Rheological Characterization of Biological Hydrogels in Aqueous State

Document Type: Original Article

Authors

1 Mechanical and Industrial Engineering Department, Sultan Qaboos University, Al-Khoud, Sultanate of Oman

2 School of Energy Geoscience Infrastructure and Society, Heriot Watt University, Edinburgh, EH14 4AS, United Kingdom

3 Department of Mechanical and Industrial Engineering, College of Engineering, Qatar University–2713, Doha, Qatar

Abstract

Introduction: Biological hydrogels provide a conducive extracellular environment for encapsulating and growing cells and play an important role in regulating cell behavior. Mechanical and rheological properties of hydrogels can influence cell function, mechanotransduction and cellular behaviors such as growth, migration, adhesion, self-renewal, differentiation, morphology and fate. Determination of rheological properties of biogels is important for printing tissues by controlling physical properties and developing efficient drug delivery systems. The main purpose of the current study was to determine some important rheological properties of two well-known hydrogels (agarose and gelatin methacryloyl [GelMA]).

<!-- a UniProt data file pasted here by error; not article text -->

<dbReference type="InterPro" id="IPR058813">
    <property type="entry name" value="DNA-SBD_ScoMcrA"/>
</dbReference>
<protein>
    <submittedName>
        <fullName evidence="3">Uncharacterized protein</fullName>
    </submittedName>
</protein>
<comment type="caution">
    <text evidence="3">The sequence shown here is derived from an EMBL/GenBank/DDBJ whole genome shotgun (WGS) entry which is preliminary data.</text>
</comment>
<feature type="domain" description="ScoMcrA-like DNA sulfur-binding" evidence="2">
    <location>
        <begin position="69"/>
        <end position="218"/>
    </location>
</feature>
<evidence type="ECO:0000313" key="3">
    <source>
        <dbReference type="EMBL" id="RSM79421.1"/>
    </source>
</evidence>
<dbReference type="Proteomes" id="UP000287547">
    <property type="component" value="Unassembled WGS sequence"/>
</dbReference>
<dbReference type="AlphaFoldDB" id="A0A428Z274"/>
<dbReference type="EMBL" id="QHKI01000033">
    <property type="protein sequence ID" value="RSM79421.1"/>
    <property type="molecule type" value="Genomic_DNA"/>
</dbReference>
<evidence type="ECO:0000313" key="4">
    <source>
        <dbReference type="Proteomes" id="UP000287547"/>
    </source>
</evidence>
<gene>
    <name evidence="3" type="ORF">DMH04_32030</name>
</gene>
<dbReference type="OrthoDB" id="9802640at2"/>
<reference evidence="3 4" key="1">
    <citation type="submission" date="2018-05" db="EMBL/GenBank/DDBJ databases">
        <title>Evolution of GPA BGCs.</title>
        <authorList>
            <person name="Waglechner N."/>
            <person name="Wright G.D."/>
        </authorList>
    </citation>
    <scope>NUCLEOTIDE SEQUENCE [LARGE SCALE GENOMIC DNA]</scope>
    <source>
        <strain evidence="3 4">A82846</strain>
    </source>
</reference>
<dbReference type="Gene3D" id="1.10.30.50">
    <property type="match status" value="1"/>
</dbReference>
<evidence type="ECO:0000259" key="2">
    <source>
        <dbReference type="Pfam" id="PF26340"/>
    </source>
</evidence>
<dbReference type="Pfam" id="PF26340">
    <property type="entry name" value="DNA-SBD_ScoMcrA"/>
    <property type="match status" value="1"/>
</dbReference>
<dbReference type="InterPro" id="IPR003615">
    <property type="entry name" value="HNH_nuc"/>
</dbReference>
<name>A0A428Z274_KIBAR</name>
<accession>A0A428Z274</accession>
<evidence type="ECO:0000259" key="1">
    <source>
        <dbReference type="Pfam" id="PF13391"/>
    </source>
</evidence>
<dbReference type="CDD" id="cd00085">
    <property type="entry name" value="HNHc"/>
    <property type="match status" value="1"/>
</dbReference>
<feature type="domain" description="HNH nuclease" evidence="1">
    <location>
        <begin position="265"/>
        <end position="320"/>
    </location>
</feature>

Materials and Methods: Rheological properties of gel solutions with different concentrations were measured using oscillatory rheometry. Agarose gels of 1% and 2% (w/v) concentration were prepared in 100 mL de-ionized water. The GelMA solutions of 10% and 15% concentrations were prepared by dissolving dry GelMA in deionized water. Rheological measurements were performed using a rheometer with cone-plate geometry.
Results: Both storage modulus (G′) and loss modulus (G′′) increased with an increase in frequency. Rheological properties of both types of gel solutions were strongly influenced by the amount of concentration. The shear stress profiles demonstrated shear thinning in both types of gels. Viscosity of 1% agarose and 2% agarose was found comparable with 10% GelMA and 15% GelMA , respectively.
Conclusions: Results obtained from experiments revealed that rotational rheometry can be confidently used to determine viscous and elastic response of hydrogels in the aqueous state. The results will help to select the right type of gel and amount of concentration for the bio-printing of tissues.

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